CDT Money: Credit Where Credit Is Due

A key measure of Chinese manufacturing activity edged into positive territory last week, as the official Purchasing Managers Index (PMI) rose from a September level of 49.8 to 50.2 for October. The expansionary figure represents a three-month high, and one analyst told BBC News that “the return of the PMI to above 50 suggests economic momentum has indeed picked up”. Even HSBC’s unofficial PMI reading, which draws its data from private small and medium-sized enterprises as opposed to the official SOE-focused survey, hit an eight-month high despite remaining in contractionary territory. As The Wall Street Journal notes, both gauges now tightly straddle the 50 mark that delineates an expansion from a contraction.

But has China’s factory sector really rebounded? Not so fast, according to The Financial Times’ Kate MacKenzie, who breaks down the individual components of the official PMI and sees a mixed underlying story. Input prices have jumped, and both new export orders and employment continue to contract (albeit both more slowly than in September). MacKenzie writes that such details “stand out to us as taking the shine off the overall positive figure”. The Wall Street Journal also scanned the analyst community and found a mixed reaction to the manufacturing data, though some wrote that the readings validated the government’s current approach to policy easing.

As observers continue to debate the direction of the Chinese economy after September and third quarter data also generated cautious optimism, Peking University’s Michael Pettis remains at the center of the debate. The self-proclaimed “China skeptic” has long-highlighted the constraints of China’s growth engine and stressed the likelihood of  a sharp and necessary slowdown as the economy shifts away from an investment and export-led model, and this past week he took on two “China bulls” in separate conversations on the subject.

NPR’s Rachel Martin interviewed Pettis and CLSA’s Andrew Rothman, who took the view that China’s rebalancing process has already commenced thanks to “significant steps” taken by the government:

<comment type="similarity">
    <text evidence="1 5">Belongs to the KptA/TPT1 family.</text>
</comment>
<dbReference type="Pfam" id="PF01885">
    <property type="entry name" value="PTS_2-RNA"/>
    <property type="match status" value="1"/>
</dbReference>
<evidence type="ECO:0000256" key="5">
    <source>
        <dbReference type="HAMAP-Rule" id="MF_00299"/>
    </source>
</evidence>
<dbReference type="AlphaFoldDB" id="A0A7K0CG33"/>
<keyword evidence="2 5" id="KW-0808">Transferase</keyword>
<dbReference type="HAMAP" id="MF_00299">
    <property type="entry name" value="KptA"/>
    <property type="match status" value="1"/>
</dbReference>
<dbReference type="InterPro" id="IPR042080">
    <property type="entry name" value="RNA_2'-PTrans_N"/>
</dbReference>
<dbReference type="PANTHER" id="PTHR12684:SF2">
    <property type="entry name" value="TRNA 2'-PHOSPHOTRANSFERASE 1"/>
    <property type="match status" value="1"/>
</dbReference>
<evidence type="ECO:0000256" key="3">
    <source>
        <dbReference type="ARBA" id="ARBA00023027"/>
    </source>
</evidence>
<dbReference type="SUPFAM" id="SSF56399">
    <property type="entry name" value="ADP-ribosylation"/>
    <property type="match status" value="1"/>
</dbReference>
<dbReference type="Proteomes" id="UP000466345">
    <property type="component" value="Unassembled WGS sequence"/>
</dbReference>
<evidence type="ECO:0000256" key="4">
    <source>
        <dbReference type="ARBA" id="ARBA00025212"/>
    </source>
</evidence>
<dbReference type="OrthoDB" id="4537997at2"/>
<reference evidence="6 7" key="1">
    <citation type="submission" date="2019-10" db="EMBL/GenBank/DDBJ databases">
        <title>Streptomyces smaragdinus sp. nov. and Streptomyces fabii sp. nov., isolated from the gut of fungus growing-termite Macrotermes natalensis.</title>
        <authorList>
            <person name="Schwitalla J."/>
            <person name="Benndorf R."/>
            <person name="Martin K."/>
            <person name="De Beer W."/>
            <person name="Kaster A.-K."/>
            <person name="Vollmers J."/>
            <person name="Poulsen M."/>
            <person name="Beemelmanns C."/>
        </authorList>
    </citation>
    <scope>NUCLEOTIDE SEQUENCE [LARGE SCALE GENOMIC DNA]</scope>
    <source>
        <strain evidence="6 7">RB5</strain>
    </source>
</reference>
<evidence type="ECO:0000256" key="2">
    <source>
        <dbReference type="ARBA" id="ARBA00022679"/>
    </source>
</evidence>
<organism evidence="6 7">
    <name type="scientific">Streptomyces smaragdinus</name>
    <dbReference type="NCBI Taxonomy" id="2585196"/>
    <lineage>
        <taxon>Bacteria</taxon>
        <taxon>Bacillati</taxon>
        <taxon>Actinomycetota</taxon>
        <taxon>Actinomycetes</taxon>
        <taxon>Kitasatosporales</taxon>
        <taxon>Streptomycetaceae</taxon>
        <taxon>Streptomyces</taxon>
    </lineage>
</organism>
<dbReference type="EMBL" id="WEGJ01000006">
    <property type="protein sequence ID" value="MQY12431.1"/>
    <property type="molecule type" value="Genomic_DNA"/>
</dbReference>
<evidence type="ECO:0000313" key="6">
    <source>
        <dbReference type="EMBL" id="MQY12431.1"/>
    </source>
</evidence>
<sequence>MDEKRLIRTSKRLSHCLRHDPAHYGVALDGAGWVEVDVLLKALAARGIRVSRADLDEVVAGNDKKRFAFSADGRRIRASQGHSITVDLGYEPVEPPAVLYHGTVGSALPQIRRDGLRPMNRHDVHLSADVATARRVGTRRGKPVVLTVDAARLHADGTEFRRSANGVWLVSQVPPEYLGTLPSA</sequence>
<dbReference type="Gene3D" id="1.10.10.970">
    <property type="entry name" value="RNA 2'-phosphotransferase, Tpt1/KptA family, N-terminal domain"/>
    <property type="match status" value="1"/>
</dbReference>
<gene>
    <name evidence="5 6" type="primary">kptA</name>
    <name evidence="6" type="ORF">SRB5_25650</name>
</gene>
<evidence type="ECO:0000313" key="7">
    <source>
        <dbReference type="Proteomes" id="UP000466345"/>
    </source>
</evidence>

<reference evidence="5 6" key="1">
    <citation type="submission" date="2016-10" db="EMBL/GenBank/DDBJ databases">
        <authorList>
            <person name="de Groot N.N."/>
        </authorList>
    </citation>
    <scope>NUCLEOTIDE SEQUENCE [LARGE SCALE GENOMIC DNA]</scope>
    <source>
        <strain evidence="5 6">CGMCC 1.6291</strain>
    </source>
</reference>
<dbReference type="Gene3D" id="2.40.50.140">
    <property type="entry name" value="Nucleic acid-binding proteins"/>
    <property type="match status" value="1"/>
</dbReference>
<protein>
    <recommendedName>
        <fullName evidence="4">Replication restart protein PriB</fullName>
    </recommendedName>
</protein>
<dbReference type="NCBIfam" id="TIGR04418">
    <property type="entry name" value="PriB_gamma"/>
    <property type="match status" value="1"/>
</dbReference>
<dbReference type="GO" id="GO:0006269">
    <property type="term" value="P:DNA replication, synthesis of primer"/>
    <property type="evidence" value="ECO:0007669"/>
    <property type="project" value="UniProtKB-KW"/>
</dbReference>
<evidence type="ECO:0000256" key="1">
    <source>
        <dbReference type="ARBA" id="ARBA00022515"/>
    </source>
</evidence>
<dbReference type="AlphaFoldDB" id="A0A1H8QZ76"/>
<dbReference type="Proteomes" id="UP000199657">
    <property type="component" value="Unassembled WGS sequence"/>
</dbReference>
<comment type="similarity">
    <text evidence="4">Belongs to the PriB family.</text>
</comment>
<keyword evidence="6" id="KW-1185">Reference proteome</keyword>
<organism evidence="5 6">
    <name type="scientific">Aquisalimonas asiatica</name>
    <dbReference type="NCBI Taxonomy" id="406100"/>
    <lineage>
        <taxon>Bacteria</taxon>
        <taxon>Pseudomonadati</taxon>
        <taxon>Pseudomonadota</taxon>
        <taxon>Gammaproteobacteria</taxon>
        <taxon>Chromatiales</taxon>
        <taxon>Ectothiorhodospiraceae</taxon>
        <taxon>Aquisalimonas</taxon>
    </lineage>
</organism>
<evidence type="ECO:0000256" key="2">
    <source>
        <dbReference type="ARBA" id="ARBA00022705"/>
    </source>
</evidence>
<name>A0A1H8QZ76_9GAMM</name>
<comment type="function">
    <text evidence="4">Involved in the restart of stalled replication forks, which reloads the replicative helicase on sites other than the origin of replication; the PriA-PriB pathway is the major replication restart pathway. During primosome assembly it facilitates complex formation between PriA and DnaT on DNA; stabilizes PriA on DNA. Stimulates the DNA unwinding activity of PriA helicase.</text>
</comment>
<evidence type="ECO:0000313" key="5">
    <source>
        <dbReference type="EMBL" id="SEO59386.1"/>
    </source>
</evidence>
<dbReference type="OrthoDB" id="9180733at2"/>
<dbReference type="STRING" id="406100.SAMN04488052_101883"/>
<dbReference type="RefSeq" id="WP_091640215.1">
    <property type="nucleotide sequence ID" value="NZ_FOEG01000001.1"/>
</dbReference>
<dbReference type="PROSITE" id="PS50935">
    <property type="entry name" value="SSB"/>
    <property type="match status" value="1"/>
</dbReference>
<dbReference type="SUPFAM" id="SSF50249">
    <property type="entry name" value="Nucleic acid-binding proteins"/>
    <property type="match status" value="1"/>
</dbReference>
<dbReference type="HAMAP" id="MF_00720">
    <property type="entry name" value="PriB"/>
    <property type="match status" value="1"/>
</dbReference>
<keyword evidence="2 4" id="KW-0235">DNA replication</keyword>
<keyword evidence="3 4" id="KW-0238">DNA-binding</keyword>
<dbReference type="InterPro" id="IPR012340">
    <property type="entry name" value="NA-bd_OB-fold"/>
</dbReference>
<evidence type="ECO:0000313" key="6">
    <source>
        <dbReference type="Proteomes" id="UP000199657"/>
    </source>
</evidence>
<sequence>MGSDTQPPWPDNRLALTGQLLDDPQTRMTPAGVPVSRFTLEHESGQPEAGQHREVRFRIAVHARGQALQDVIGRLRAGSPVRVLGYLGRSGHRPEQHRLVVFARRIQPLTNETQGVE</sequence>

ROTHMAN: Well, actually one of the reasons why I’m bullish about China is because it is slowing down. It’s very positive that the leadership of China has recognized that the two decades of 10 percent growth are no longer sustainable. And they’ve made a lot of adjustments to slow it down while still keeping income growth high. But it’s always going to be slower, a little bit slower every year for the future.

MARTIN: Michael, I assume you’re not as optimistic as Andy.

PETTIS: Well, China’s economy has been driven primarily by very high investment. Every country that has had very high levels of investment for many years has run into the problems that, at some point, additional investment creates economic activity but it actually destroys wealth. The problem is if you bring investment levels down, you need something else to replace it. And that something else is normally consumption.

But it’s extremely difficult consumption rates up quickly enough to replace declining investment rates. So we’re going to see many years of much, much slower growth as China rebalances away from investment.

With growth already retreating from the double-levels enjoyed before the financial crisis, The Wall Street Journal also asked Pettis and expert Nick Lardy if 7%-8% economic expansion is “the new normal” or if the slowdown will continue. Lardy argued that consumption has already begun to contribute more prominently to GDP, and wrote that he expects incoming leaders Xi Jinping and Li Keqiang to accelerate the pace of reform and stave off any further deterioration in China’s economic performance. Pettis, however, challenged the assumption that household consumption can continue to grow at such a strong clip and instead suggested that overall economic growth “will slow substantially in the next few years”. From Pettis’ response to Lardy: